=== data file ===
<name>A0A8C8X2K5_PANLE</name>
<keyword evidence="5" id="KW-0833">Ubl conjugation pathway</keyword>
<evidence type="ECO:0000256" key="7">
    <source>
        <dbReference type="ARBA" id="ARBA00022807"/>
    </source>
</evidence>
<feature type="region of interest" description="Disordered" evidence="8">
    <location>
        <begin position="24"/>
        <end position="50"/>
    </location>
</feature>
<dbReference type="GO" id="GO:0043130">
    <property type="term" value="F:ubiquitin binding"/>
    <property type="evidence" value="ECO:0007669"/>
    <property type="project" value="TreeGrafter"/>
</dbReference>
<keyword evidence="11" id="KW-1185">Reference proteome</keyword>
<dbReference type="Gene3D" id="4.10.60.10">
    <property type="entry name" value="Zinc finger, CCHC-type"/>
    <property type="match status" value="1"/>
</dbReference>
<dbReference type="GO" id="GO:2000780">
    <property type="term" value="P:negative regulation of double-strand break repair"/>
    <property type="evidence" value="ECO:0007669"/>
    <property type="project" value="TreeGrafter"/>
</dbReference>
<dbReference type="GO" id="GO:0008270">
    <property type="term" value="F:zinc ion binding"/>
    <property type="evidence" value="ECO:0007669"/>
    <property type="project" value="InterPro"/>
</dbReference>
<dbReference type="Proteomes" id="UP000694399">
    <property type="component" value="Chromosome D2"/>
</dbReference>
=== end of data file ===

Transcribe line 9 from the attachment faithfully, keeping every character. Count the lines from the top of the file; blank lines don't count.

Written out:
    <location>